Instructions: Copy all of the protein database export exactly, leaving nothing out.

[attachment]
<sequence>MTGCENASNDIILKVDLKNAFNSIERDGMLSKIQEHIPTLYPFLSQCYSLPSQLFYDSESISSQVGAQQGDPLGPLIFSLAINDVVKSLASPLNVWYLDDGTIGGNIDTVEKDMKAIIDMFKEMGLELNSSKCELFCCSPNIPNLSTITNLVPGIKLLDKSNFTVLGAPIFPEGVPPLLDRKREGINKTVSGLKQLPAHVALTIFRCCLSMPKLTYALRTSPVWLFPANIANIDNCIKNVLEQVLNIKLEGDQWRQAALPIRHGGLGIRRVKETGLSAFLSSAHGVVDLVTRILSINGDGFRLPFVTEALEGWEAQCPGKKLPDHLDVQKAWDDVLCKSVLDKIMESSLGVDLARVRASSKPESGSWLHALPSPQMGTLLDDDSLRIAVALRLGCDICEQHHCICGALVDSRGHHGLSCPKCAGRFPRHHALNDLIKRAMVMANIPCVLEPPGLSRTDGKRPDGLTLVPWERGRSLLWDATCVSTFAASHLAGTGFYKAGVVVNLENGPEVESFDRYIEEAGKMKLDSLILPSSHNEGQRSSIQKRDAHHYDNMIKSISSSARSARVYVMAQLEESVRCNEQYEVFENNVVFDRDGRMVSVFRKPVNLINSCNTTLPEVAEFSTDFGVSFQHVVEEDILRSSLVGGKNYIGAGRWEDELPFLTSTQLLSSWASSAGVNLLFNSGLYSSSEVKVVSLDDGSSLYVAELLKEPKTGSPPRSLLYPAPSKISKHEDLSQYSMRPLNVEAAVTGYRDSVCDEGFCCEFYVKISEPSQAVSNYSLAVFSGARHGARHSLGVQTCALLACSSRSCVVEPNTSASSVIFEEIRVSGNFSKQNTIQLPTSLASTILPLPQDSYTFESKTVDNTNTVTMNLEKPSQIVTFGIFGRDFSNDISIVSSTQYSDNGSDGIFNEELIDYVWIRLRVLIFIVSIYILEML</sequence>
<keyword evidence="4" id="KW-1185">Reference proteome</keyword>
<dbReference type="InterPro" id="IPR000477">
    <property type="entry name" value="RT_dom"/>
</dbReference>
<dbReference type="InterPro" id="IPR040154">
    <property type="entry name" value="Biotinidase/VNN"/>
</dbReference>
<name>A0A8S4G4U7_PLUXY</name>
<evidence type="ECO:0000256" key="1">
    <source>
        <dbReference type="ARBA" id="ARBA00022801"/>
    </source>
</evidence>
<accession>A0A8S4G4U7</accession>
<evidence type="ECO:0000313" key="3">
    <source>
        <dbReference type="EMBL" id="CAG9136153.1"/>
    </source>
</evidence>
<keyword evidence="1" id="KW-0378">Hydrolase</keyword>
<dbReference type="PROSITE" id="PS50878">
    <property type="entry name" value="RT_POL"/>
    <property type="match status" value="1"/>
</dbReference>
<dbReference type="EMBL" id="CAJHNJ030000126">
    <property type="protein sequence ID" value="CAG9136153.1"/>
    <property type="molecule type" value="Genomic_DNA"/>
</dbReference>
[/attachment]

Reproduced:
<sequence>MTGCENASNDIILKVDLKNAFNSIERDGMLSKIQEHIPTLYPFLSQCYSLPSQLFYDSESISSQVGAQQGDPLGPLIFSLAINDVVKSLASPLNVWYLDDGTIGGNIDTVEKDMKAIIDMFKEMGLELNSSKCELFCCSPNIPNLSTITNLVPGIKLLDKSNFTVLGAPIFPEGVPPLLDRKREGINKTVSGLKQLPAHVALTIFRCCLSMPKLTYALRTSPVWLFPANIANIDNCIKNVLEQVLNIKLEGDQWRQAALPIRHGGLGIRRVKETGLSAFLSSAHGVVDLVTRILSINGDGFRLPFVTEALEGWEAQCPGKKLPDHLDVQKAWDDVLCKSVLDKIMESSLGVDLARVRASSKPESGSWLHALPSPQMGTLLDDDSLRIAVALRLGCDICEQHHCICGALVDSRGHHGLSCPKCAGRFPRHHALNDLIKRAMVMANIPCVLEPPGLSRTDGKRPDGLTLVPWERGRSLLWDATCVSTFAASHLAGTGFYKAGVVVNLENGPEVESFDRYIEEAGKMKLDSLILPSSHNEGQRSSIQKRDAHHYDNMIKSISSSARSARVYVMAQLEESVRCNEQYEVFENNVVFDRDGRMVSVFRKPVNLINSCNTTLPEVAEFSTDFGVSFQHVVEEDILRSSLVGGKNYIGAGRWEDELPFLTSTQLLSSWASSAGVNLLFNSGLYSSSEVKVVSLDDGSSLYVAELLKEPKTGSPPRSLLYPAPSKISKHEDLSQYSMRPLNVEAAVTGYRDSVCDEGFCCEFYVKISEPSQAVSNYSLAVFSGARHGARHSLGVQTCALLACSSRSCVVEPNTSASSVIFEEIRVSGNFSKQNTIQLPTSLASTILPLPQDSYTFESKTVDNTNTVTMNLEKPSQIVTFGIFGRDFSNDISIVSSTQYSDNGSDGIFNEELIDYVWIRLRVLIFIVSIYILEML</sequence>
<keyword evidence="4" id="KW-1185">Reference proteome</keyword>
<dbReference type="InterPro" id="IPR000477">
    <property type="entry name" value="RT_dom"/>
</dbReference>
<dbReference type="InterPro" id="IPR040154">
    <property type="entry name" value="Biotinidase/VNN"/>
</dbReference>
<name>A0A8S4G4U7_PLUXY</name>
<evidence type="ECO:0000256" key="1">
    <source>
        <dbReference type="ARBA" id="ARBA00022801"/>
    </source>
</evidence>
<accession>A0A8S4G4U7</accession>
<evidence type="ECO:0000313" key="3">
    <source>
        <dbReference type="EMBL" id="CAG9136153.1"/>
    </source>
</evidence>
<keyword evidence="1" id="KW-0378">Hydrolase</keyword>
<dbReference type="PROSITE" id="PS50878">
    <property type="entry name" value="RT_POL"/>
    <property type="match status" value="1"/>
</dbReference>
<dbReference type="EMBL" id="CAJHNJ030000126">
    <property type="protein sequence ID" value="CAG9136153.1"/>
    <property type="molecule type" value="Genomic_DNA"/>
</dbReference>